Kalapani Issue - India and Nepal Dispute

By : Neha Dhyani

Updated : Mar 4, 2022, 5:11

Kalapani forms the easternmost corner of Uttarakhand's Pithoragarh district. The region is placed in the Limpiyadhura, Lipulekh, and Kalapani Issue between Nepal-India and China (Tibet). Situated at 3600m, it is on the banks of the river Kali. The other border is Nepal's Sudurpaschim Pradesh.

Kalapani Issue - Overview

The Almora District Gazetteer (1911) says "Kalapani" (literally, "dark water") is the name of a distinctive group of springs found near the Kalapani village. The Gazetteer says the river, bearing the name "Kalapani River," is made of two different streams. Socio-culturally as well as politically and historically, the two countries have had cordial relations and there is free visa-less movement allowed between them. The Kalapani issue seems to be one of the few bones of contention.

India and Nepal Dispute

The basic premise of the dispute or 'issue' is that there are several interpretations about where the river originated, with all its tributaries slicing through the mountains and the adjoining areas. Nepal says the region is theirs, and India insists it is theirs, with the river named after Kali. The whole conflict began when India published a revised political map in November 2019, delineating the union territories of Jammu and Kashmir, and Ladakh. The area of Kalapani has since been in the control of the Indo-Tibetan Police and nearby areas since the Indo-China war of 1962.

Disputes between India and Nepal need to be sorted amicably as the countries have a lot of cultural and historical ties. Besides, there is a growing presence of China on Nepal's borders and that needs to be countered. With the permission of free movement between Nepal and Indian borders, Nepal has great strategic relevance from the point of view of India's national security. The bilateral treaties of the two countries also must take into account the shifting of the Himalayan rivers and the various ecological concerns. Therefore, the two countries need to take practical steps to resolve disputes, in ways that work well for each stakeholder.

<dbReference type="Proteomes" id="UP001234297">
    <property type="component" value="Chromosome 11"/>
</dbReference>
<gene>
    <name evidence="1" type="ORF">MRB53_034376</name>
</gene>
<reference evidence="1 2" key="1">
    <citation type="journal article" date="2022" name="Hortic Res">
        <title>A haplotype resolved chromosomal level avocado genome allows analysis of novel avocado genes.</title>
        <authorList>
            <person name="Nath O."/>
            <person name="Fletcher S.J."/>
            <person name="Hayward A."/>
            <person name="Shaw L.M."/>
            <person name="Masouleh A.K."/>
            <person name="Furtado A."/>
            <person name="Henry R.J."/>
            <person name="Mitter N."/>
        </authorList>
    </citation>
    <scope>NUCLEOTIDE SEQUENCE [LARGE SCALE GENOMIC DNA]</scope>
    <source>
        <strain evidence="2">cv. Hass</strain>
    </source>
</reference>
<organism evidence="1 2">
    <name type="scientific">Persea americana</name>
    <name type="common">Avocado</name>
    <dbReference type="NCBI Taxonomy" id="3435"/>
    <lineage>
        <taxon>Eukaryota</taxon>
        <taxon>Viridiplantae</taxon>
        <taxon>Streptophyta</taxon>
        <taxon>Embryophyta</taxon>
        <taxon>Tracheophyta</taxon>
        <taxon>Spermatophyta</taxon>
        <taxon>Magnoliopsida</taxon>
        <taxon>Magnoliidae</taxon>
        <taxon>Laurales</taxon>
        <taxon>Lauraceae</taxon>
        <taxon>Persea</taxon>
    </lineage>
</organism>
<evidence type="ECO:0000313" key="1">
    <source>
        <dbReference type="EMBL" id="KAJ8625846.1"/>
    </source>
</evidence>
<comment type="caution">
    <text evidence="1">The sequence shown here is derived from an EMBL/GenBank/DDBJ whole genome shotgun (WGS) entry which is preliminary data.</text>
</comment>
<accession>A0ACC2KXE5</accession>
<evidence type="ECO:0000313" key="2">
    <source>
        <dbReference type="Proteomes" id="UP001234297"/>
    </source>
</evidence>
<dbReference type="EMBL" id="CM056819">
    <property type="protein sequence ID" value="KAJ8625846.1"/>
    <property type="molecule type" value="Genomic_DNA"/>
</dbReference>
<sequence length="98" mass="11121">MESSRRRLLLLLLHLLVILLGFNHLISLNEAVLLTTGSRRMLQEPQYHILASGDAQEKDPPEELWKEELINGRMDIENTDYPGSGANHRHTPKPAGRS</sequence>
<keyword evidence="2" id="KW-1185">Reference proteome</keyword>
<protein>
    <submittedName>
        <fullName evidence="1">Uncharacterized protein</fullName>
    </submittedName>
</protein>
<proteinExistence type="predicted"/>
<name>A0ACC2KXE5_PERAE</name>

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FAQs on Kalapani Issue

Q.1) Where is Kalapani?

The Kalapani territory falls under India, in the Pithoragarh district of Uttarakhand, but since 1997, Nepal claims it's theirs, lying in the Darchula region. It is at an altitude of 3600-5200 meters. The Kalapani valley is part of the Indian route to Kailash-Manasarovar, which is a holy pilgrim site of India. The river is the natural boundary between India and Nepal. But India insists that the headwaters of the river do not get included in the boundary.

Q.2) What is the history of the place?

Nepal says the region is theirs and the boundary was set up by the Treaty of Sugauli. This treaty was signed between the Gurkha rulers of Kathmandu and the East India company. This was after the Gurkha War or what is called the Anglo-Nepal war of 1814-16. This treaty was ratified in 1816. The treaty lays down that the regions of Kumaon and Garhwal forming the west flank and Sikkim the east did not belong to Nepal anymore. The King of Nepal, per Article 5, forfeited his claims over the region that lay to the west of river Kali. This river originated in the High Himalayas, flowing into the plains of India.

Q.3) What efforts were made to settle the dispute?

To settle the dispute, a joint committee of Indian and Nepalese officials has deliberated over the issue since 1998, but to no avail. India opened the Darchula-LIpulekh pass link road on 8 May 2020, categorically cutting right through the Kalapani area. As recently as 20 May 2020, Nepal released a new map of its territory, adding another 335 square kilometres, including Kalapani, Lipulekh, and Limpiyadhura, without any explanation. This caused a lot of outrage in Indian diplomatic circles. India - China Lipulekh agreement of 2015 revived India's Mansarovar pilgrimage connection.

The issue has been a proverbial thorn in the generally cordial relations between India and Nepal and has devolved to be a territorial dispute, acquiring several political dimensions.

Q.4) Why is the Lipulekh Pass so important?

The Himalayan region connected through the Lipulekh pass has been a Hindu and Buddhist pilgrim site for centuries. The region also has various passes connecting the Gangetic region with the Tibetan plateau. The Lipulekh Pass is very strategically located, being the nearest to the National Capital Region (NCR) of India.